Chapter 4. Geotectonics. Hydrothermal systems form in a number of tectonic settings but one that seems to be of great importance but only recently recognised is that of intra-cratonic settings. We discuss what the term “lithosphere” means from the mechanical, chemical and thermal points of view and in particular focus on what initiates instabilities in the lithosphere and how these processes control the thickness of the lithosphere and its chemical and thermal evolution. We emphasise intra-cratonic processes relevant to the formation of hydrothermal systems. However, the processes that operate in and below the lithosphere have a clearly defined secular nature. Although intra-cratonic processes may have dominated early Earth history (say pre 3 Ga), subduction processes dominate modern Earth tectonics. Both intra-cratonic and subduction processes seem to have been important in producing hydrous, carbonate, potassic and sodic metasomatism and so we spend some space in considering these issues. A detailed knowledge of such processes is a fundamental exploration tool and indeed forms part of the paradigm shift we seek in this book.
Chapter 5. Critical systems. At some stage the lithosphere must develop sufficient permeability to enable very large volumes of fluid to be transported so as to develop a hydrothermal system. This clearly is a critical stage in the development of these systems and is one that perhaps offers the clearest possibilities for recognition in regional data sets. It is also one of the most poorly understood and defined part of hydrothermal system evolution. We explore some recent developments in understanding fracture systems as critical systems. We emphasise that self-organised criticality is but one form of critical behaviour and that other forms leave their marks in the rocks and should be described and mapped.
Chapter 6. Hydrothermal systems as chemical reactors. The book proceeds to discuss hydrothermal systems as open flow chemical reactors held far from equilibrium during their evolution and lifetime by the influx of heat and mass. These systems are forced to maintain their permeability in order to accommodate the imposed flow and this means they must evolve through a number of stages that leave their imprints in the rock and generally involve competition between exothermic and endothermic chemical and physical processes. We discuss the principles behind such evolutionary processes and emphasise that the behaviour of an individual system is a sensitive function of both the fluid flux through the reactor and the temperature distribution within the reactor. Small changes in fluid flow and temperature distribution can result in completely different types of behaviour and efficiency of the chemical reactions.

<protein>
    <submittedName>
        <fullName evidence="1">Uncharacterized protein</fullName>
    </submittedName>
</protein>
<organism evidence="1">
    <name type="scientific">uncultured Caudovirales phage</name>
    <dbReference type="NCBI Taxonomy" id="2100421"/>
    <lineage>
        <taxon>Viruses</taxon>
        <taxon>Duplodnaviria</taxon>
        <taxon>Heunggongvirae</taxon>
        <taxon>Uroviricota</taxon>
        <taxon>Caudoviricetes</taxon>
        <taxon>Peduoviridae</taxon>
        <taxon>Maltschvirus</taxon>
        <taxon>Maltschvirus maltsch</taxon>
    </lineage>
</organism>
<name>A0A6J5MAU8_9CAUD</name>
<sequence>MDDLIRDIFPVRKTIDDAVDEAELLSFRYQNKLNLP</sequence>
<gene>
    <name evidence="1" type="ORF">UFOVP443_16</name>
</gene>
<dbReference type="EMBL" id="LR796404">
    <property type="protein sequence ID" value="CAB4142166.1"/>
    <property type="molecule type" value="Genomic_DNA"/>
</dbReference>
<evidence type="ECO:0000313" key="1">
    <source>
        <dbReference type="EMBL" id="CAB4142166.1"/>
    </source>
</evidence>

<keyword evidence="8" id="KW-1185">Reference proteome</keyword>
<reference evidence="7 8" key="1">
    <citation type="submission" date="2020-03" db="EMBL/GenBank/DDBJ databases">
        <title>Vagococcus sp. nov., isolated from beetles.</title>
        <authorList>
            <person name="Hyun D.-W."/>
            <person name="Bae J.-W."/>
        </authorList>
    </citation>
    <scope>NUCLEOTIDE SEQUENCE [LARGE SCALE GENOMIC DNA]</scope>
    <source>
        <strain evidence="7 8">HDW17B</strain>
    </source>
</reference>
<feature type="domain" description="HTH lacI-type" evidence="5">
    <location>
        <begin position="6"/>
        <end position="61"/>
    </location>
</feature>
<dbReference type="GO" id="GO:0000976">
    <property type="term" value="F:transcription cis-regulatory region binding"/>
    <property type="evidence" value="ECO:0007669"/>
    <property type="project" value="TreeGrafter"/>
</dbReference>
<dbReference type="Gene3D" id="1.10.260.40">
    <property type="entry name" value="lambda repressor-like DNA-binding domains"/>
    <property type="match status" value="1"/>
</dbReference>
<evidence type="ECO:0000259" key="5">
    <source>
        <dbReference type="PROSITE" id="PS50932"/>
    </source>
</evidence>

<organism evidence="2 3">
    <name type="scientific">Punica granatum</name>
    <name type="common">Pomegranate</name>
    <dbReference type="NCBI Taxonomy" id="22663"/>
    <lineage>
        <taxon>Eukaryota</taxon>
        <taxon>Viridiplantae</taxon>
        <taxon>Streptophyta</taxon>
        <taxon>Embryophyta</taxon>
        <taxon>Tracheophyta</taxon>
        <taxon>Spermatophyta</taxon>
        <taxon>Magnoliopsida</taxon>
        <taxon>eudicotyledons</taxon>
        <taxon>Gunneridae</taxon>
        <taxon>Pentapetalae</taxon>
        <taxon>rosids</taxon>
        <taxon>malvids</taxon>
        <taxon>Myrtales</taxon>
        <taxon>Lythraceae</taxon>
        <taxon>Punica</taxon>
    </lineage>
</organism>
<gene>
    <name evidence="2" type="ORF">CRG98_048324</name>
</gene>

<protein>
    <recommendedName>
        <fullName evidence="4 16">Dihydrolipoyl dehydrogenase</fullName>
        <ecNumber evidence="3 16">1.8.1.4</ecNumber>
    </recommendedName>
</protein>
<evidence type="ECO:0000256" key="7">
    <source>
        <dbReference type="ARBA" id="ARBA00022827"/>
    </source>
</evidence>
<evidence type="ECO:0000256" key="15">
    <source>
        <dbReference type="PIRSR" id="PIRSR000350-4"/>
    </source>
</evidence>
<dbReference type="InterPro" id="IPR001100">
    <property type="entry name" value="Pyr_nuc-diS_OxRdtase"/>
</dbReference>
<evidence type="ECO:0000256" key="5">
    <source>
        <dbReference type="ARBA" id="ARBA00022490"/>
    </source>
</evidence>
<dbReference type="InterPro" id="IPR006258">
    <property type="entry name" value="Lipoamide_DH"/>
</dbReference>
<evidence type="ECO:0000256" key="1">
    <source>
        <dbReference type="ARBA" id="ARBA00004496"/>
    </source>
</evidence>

Chapter 7. Fluid mixing. Fluid mixing is commonly proposed as an important process in producing successful hydrothermal mineral deposits yet the mechanism for such mixing is far from clear. We discuss the details of the mixing process and the effects that such processes have on the mineral reactions that are progressing at the same time. Special mixing geometries (typical of stock-works, breccias and some veins) can enhance chemical reaction rates by a million-fold. Additional somewhat unusual effects can mean that the reaction site remains stationary in a moving flow so that these sites become spatially fixed regions of singularly enhanced reaction rates. The distribution of such sites is fractal (or multifractal) so that the distribution of mineralisation appears to be quite irregular.